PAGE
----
GRO4 - Using transport investment to drive growth
The Plan will help deliver targeted integrated transport measures to help support the sustainable growth of Plymouth, in accordance with the vision, objectives and policies of the Joint Local Plan.
The city will deliver targeted integrated transport measures to help support the sustainable growth of Plymouth, in accordance with the vision, objectives and policies of the Joint Local Plan. These include:
- Continuing to support the High Quality Public Transport Network and improve public and sustainable transport services through, where appropriate, subsidies and new infrastructure.
- Maintaining, improving and expanding the network of Park & Ride facilities and services, addressing the needs of both Derriford and the City Centre including a new facility at Deep Lane, exploring suitable locations for new facilities and considering the reallocation of space at existing sites.
- Continuing to support and develop new and existing local passenger ferry services, by working with stakeholders.
- Working with partners to promote improved and more resilient local rail services, through developing and communicating the Plymouth/Devon Metro concept, reinstating the Tavistock to Plymouth branch line and investigating the need for new rail stations.
- Improving facilities and services to encourage cycling, including continued delivery of Plymouth's Strategic Cycle Network.
- Investing in a range of measures to enable and encourage more journeys to be made on foot, including maintaining and expanding the network of Public Rights Of Way and trails.
- Continuing to support and where feasible expand Community Transport schemes.
- Supporting and promoting car sharing and the establishment of coordinated car clubs in new developments.
- Developing our Intelligent Transport Systems to increase the efficiency of the highway network to make best use of its assets.
- Partnership working with neighbouring authorities and Highways England to ensure effective operation of the local and strategic road network and the interface between the two.
- Development and implementation of powers to reduce the impact of works being undertaken by statutory providers.
- Management of demand for travel through the application of accessibility based car parking standards, charging policy for car parks to discourage commuting by car, and targeted fiscal based management strategies in major employment locations.
- Use of smarter choices and travel planning to provide and promote travel choice, through the planning process.
- Facilitating efficient freight movements at all spatial scales, with due consideration for the most appropriate mode of travel for the freight being transported, including encouraging and enabling low emission logistics, and working with operators to identify and deliver appropriate facilities.
- Developing and delivering targeted infrastructure interventions, consistent with the long term vision and objectives for transport set out in the JLP.
The overall framework and strategic approach for transport and planning is set out in the JLP. The above policy explains in more detail the approach that will be taken in Plymouth to support the city's growth.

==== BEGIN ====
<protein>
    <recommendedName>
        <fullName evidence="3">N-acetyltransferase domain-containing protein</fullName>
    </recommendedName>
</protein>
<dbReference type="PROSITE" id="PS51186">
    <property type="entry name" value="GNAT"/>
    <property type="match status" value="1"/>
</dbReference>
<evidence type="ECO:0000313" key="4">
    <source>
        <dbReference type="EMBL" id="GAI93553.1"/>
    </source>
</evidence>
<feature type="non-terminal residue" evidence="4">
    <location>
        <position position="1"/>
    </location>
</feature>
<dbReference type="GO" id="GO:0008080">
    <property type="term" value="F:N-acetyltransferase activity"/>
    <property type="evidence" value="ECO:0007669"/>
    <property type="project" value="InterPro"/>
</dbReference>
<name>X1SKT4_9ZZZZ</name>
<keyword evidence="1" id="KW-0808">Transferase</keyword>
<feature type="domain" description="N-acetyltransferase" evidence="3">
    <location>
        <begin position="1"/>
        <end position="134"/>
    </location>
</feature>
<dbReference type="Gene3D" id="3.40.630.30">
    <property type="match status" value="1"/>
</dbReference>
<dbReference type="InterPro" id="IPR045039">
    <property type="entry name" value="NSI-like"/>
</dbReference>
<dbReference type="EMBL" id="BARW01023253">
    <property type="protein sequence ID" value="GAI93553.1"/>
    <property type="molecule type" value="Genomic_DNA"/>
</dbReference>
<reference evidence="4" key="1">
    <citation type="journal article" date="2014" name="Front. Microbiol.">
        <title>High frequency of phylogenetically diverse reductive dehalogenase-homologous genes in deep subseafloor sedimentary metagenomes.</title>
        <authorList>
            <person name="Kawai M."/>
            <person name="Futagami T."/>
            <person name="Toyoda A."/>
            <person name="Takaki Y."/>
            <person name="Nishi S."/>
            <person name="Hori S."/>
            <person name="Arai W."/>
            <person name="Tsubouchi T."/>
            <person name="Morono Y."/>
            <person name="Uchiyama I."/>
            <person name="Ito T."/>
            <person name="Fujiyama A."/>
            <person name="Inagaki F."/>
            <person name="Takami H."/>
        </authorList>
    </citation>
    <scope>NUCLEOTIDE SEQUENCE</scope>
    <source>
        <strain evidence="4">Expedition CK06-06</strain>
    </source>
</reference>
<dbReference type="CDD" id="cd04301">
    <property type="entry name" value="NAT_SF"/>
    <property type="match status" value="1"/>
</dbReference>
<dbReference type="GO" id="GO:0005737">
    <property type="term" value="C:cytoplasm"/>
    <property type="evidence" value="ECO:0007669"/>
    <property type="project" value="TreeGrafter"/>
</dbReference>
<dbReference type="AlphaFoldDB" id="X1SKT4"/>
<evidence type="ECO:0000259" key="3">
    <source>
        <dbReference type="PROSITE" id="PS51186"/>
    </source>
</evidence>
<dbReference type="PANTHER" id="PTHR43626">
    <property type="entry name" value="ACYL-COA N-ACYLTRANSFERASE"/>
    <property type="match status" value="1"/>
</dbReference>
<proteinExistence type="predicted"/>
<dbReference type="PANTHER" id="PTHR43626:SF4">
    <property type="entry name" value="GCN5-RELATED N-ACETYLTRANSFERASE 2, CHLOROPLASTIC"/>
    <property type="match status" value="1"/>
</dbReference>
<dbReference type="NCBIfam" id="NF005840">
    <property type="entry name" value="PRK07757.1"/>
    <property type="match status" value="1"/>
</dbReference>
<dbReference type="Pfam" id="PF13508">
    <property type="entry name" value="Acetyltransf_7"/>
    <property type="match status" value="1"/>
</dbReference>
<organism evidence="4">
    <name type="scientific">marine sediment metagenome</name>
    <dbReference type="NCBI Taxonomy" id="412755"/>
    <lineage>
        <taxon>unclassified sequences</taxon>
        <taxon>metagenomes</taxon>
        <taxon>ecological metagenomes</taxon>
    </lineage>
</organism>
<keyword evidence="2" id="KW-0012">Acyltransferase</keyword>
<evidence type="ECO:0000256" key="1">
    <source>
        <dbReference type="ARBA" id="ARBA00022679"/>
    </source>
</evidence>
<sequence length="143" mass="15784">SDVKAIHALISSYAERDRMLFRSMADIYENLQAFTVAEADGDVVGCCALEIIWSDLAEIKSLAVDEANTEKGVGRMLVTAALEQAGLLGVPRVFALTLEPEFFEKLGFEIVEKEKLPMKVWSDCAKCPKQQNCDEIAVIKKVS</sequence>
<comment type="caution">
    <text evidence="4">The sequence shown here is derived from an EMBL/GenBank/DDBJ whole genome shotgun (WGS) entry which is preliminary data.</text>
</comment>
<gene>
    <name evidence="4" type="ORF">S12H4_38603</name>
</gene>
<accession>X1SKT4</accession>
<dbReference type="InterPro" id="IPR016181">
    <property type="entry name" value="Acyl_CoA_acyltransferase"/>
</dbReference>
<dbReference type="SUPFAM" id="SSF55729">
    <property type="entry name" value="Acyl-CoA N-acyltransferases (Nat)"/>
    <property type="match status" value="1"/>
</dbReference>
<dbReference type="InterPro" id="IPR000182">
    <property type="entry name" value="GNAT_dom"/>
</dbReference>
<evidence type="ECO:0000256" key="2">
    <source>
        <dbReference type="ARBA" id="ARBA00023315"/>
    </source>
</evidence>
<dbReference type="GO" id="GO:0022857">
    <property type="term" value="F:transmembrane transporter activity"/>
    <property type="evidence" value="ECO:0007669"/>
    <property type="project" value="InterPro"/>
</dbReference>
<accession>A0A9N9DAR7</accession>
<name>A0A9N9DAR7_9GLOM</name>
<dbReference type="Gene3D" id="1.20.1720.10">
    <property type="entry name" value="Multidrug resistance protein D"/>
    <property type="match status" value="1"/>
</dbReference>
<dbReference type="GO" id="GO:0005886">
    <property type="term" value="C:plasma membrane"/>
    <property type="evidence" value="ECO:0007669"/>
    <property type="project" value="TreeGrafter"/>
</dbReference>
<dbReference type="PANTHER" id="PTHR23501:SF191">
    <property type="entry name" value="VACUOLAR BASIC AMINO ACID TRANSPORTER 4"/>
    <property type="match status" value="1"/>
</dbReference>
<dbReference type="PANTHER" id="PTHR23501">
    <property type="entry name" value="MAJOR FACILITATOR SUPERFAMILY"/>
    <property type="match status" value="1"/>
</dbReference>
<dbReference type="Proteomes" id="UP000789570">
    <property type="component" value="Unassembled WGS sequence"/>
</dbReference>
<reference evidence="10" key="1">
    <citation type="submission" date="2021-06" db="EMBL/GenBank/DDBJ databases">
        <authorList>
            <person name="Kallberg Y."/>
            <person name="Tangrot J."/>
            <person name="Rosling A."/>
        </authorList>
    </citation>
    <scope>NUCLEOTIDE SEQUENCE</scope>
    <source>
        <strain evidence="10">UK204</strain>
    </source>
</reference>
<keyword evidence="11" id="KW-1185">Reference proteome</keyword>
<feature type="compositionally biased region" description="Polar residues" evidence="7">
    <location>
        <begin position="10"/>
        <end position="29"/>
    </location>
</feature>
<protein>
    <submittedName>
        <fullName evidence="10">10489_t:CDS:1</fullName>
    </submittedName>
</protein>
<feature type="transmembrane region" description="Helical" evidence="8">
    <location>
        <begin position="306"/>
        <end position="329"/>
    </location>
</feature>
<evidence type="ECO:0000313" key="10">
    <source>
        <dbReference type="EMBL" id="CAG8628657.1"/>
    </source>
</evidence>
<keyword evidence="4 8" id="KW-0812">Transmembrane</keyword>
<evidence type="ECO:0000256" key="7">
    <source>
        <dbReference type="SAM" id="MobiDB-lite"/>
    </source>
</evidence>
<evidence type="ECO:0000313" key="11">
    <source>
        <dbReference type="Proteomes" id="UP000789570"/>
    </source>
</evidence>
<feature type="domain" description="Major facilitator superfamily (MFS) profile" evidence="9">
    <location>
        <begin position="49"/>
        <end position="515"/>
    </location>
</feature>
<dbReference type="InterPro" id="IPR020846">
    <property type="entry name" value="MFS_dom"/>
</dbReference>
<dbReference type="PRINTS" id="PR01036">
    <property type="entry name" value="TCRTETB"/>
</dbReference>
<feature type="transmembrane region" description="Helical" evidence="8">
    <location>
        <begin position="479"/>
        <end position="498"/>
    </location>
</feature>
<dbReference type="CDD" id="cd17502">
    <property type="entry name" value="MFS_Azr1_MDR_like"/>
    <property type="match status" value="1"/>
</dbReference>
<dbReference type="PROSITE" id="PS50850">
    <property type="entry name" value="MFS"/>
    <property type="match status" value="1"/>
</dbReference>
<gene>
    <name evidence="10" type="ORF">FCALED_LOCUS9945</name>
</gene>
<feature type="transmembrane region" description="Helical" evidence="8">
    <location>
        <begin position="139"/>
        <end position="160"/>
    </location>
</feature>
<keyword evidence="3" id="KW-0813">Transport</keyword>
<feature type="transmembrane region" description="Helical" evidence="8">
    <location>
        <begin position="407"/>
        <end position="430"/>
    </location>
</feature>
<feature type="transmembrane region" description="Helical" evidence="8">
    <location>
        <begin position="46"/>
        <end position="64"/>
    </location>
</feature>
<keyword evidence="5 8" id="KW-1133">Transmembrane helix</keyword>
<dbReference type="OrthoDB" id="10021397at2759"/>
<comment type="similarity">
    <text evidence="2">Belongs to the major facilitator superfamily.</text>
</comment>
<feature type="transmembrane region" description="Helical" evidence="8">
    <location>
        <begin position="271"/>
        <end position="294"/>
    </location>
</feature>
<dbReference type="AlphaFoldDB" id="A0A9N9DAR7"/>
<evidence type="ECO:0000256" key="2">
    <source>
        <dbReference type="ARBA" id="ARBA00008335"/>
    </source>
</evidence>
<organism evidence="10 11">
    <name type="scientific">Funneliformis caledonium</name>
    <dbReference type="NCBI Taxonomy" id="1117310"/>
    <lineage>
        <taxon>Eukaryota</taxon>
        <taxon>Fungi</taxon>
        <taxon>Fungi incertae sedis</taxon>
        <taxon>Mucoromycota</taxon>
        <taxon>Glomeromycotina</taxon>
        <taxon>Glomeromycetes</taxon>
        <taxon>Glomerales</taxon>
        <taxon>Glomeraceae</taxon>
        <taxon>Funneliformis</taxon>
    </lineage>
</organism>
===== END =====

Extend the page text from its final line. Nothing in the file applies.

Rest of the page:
A hierarchy of measures will be applied when developing transport solutions, interventions and delivery plans:
1. First priority will be to actively apply 'softer' measures which encourage and enable use of sustainable means of travel rather than the car. Such measures include:
- Travel planning, including personalised travel planning, which the LPA may require of new developments;
- Setting up car clubs;
- Providing car sharing facilities;
- Encouraging 'active travel' - walking and cycling which also have clear health benefits;
- Promoting the use of public transport.
2. Secondly, the city will continue to work with service operators to develop an integrated strategic High Quality Public Transport (HQPT) Network, with the initial focus on key high quality public transport corridors, connecting Plymouth's three Growth Areas (City Centre and the Waterfront; Derriford and the Northern Corridor; Eastern Corridor). In these areas, growth will lead to an increased demand for travel which will be met through an improved, integrated, multi modal transport network, delivered in accordance with the JLP's Transport Hierarchy, which provides people with genuine travel choice. Key to the creation of attractive and popular public transport services will be a combination of:
- Safe, accessible and attractive bus stops and interchanges;
- Access to the latest technology for both journey planning and ticketing;
- Ongoing investment in modern vehicles with the latest emissions and accessibility standards;
- The delivery of a more efficient public transport network by providing improved connectivity, more accessible information, reduced journey times and increased
reliability, and that achieving these relative to the private car are essential to achieve our mode shift targets.
3. Finally, it is recognised that it will be necessary to invest in targeted network improvements to reduce journey times and increase journey time reliability for public transport users thereby increasing accessibility by public transport to all parts of the city and promoting sustainable growth.
The aspiration is for the HQPT Network to have the following attributes:
- A clearly defined, high quality, integrated and efficient network for buses, coaches, walking, cycling, trains and ferries.
- Modern good quality, clean and welcoming mass transit vehicles operating at regular frequencies.
- Safe, accessible and attractive bus stop and interchange environments with real time electronic information displays at key locations.
- Bus priority measures delivered where feasible along the entire HQPT Bus Network to ensure reliability and efficiency.